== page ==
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Who makes money when AI reads the internet for us?

Last week, The Browser Company, a startup that makes the Arc web browser, released a slick new iPhone app called Arc Search. Instead of displaying links, its brand new “Browse for Me” feature reads the first handful of pages and summarizes them into a single, custom-built, Arc-formatted web page using large language models from OpenAI and others. If a user does click through to any of the actual pages, Arc Search blocks ads, cookies and trackers by default. Arc’s efforts to reimagine web browsing have received near-universal acclaim. But over the last few days, “Browse for Me” earned The Browser Company its first online backlash.

For decades, websites have served ads and pushed people visiting them towards paying for subscriptions. Monetizing traffic is one of the primary ways most creators on the web continue to make a living. Reducing the need for people to visit actual websites deprives those creators of compensation for their work, and disincentivizes them from publishing anything at all.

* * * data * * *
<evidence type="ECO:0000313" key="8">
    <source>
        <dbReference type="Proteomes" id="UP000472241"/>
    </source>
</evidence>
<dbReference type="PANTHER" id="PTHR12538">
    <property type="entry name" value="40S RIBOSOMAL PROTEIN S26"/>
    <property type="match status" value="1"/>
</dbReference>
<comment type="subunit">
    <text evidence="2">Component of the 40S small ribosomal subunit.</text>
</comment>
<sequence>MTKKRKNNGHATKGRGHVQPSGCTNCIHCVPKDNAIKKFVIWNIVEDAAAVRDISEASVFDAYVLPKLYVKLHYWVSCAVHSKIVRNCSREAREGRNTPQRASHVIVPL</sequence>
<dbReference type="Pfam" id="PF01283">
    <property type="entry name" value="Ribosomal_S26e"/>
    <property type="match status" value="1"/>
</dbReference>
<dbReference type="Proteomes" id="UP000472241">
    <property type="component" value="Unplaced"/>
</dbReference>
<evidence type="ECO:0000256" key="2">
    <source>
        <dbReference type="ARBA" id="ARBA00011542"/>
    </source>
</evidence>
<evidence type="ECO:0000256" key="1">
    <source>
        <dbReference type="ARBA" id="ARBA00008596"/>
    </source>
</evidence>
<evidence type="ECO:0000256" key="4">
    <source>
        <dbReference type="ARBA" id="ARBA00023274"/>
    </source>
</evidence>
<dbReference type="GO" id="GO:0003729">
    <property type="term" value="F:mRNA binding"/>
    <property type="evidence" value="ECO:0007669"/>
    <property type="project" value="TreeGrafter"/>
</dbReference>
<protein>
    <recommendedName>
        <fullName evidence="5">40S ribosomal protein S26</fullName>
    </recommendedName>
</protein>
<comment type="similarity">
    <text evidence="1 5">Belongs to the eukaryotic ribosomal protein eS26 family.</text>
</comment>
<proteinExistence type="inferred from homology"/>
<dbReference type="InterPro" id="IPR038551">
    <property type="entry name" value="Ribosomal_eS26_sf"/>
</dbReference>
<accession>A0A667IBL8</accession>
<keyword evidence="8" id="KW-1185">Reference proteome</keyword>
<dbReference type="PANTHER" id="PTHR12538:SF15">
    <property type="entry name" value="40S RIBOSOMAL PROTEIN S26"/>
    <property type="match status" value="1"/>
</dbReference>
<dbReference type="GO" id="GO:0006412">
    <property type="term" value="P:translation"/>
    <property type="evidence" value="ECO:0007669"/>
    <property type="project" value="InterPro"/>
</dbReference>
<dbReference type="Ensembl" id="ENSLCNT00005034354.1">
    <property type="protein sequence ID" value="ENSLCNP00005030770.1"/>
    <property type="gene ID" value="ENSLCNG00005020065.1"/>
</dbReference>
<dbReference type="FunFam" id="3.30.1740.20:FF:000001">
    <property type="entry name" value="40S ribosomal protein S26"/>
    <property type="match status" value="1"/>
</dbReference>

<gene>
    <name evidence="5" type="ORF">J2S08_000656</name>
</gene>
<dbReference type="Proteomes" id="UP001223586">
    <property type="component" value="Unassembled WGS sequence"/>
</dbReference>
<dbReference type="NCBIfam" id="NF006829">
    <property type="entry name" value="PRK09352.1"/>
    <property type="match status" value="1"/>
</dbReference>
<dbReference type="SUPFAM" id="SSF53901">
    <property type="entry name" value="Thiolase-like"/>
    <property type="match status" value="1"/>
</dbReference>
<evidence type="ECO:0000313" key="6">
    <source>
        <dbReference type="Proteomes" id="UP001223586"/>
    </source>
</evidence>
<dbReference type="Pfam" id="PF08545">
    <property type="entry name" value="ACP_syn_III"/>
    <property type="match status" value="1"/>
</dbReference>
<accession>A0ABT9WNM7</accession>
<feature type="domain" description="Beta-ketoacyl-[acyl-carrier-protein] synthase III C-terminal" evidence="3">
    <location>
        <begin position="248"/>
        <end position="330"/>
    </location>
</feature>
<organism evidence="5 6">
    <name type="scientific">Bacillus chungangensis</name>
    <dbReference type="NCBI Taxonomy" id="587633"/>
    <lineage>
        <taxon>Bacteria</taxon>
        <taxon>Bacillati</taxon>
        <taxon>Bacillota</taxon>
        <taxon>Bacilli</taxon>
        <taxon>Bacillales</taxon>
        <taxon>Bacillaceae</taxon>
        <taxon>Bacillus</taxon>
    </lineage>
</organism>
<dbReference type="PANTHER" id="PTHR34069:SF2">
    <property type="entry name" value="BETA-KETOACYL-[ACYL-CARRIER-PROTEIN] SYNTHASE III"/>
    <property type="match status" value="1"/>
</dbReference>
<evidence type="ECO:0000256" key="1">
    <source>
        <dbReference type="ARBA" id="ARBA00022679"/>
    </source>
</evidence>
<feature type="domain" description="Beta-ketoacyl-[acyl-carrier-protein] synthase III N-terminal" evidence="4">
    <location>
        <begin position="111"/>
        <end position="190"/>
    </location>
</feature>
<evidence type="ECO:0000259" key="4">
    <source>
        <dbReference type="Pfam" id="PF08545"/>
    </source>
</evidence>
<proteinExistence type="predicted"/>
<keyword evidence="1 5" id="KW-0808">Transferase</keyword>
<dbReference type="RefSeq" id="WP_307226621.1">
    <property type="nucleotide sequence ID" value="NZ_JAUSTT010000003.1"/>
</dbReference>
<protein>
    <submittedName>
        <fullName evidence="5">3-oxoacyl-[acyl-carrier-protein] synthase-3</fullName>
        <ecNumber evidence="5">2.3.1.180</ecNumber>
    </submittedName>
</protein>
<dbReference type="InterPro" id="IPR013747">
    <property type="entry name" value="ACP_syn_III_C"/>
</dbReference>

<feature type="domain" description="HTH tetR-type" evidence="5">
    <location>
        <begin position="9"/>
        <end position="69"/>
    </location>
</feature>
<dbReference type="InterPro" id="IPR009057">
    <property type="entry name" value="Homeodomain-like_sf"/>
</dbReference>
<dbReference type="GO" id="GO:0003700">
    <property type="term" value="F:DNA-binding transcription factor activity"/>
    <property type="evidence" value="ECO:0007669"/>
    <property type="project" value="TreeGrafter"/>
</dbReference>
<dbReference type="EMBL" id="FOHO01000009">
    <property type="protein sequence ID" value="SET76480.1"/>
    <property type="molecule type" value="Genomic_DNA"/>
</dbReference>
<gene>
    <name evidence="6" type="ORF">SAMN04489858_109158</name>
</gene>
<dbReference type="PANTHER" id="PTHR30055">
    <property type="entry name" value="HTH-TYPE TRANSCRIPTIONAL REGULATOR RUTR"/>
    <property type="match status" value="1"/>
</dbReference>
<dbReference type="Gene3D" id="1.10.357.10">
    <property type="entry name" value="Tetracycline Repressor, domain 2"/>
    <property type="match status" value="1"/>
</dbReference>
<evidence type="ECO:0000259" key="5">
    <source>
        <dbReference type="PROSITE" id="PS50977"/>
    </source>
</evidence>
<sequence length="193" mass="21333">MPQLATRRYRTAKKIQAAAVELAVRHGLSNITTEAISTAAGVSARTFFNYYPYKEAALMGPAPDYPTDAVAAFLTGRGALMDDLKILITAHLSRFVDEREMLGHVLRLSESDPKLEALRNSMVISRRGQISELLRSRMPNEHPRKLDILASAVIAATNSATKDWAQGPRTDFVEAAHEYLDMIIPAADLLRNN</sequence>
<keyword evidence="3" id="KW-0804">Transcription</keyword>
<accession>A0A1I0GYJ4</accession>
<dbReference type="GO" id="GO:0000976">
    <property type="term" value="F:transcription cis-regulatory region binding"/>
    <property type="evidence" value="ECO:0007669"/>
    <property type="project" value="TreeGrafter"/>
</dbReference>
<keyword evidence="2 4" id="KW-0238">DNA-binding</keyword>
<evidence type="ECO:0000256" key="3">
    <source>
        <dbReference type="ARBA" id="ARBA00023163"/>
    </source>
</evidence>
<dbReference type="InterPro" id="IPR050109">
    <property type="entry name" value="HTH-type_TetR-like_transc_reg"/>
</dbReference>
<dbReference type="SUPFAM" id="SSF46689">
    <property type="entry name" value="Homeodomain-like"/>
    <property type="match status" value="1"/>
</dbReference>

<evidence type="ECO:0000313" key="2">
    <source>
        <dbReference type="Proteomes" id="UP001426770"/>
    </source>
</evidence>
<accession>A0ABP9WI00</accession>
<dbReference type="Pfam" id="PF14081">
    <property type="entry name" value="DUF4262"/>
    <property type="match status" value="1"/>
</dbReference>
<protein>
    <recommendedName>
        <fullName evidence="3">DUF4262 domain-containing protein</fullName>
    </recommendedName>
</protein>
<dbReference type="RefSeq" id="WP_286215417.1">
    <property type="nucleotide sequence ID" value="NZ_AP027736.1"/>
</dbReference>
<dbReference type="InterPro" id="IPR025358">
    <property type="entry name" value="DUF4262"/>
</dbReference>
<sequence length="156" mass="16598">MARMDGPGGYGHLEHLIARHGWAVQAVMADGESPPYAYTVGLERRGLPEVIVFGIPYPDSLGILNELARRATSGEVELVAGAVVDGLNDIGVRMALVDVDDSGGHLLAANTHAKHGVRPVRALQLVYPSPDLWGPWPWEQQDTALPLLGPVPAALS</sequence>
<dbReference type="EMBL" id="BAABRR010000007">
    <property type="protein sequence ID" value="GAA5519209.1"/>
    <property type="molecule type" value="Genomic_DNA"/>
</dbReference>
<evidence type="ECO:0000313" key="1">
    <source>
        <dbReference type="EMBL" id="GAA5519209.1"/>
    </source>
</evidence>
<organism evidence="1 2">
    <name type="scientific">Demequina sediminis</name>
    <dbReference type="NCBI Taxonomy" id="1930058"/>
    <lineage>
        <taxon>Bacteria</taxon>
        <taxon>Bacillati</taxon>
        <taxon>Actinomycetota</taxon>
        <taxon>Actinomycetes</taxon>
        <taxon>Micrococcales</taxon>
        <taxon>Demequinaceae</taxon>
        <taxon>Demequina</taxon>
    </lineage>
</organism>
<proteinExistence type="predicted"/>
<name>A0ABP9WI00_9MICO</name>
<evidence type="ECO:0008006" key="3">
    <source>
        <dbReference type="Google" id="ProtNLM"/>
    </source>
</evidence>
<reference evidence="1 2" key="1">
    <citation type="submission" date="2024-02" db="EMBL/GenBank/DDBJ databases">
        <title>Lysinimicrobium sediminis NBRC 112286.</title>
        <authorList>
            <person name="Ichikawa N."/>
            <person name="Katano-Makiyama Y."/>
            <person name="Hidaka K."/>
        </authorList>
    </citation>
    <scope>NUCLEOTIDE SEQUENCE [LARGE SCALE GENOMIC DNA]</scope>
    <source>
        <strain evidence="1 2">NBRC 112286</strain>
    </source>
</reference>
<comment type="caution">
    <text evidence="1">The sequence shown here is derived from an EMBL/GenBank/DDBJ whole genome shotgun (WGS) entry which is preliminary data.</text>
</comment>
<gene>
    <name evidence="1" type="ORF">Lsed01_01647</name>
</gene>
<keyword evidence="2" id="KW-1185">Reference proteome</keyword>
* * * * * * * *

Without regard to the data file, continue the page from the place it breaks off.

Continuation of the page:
“Web creators are trying to share their knowledge and get supported while doing so”, tweeted Ben Goodger, a software engineer who helped create both Firefox and Chrome. “I get how this helps users. How does it help creators? Without them there is no web…” After all, if a web browser sucked out all information from web pages without users needing to actually visit them, why would anyone bother making websites in the first place?

The backlash has prompted the company’s co-founder and CEO Josh Miller to question the fundamental nature of how the web is monetized. Miller, who was previously a product director at the White House and worked at Facebook after it acquired his previous startup, Branch, told Goodger on X that how creators monetize web pages needs to evolve. He also told Platformer’s Casey Newton that generative AI presents an opportunity to “shake up the stagnant oligopoly that runs much of the web today” but admitted that he didn’t know how writers and creators who made the actual website that his browser scrapes from would be compensated. “It completely upends the economics of publishing on the internet,” he admitted.

Miller declined to speak to Engadget, and The Browser Company did not respond to Engadget’s questions.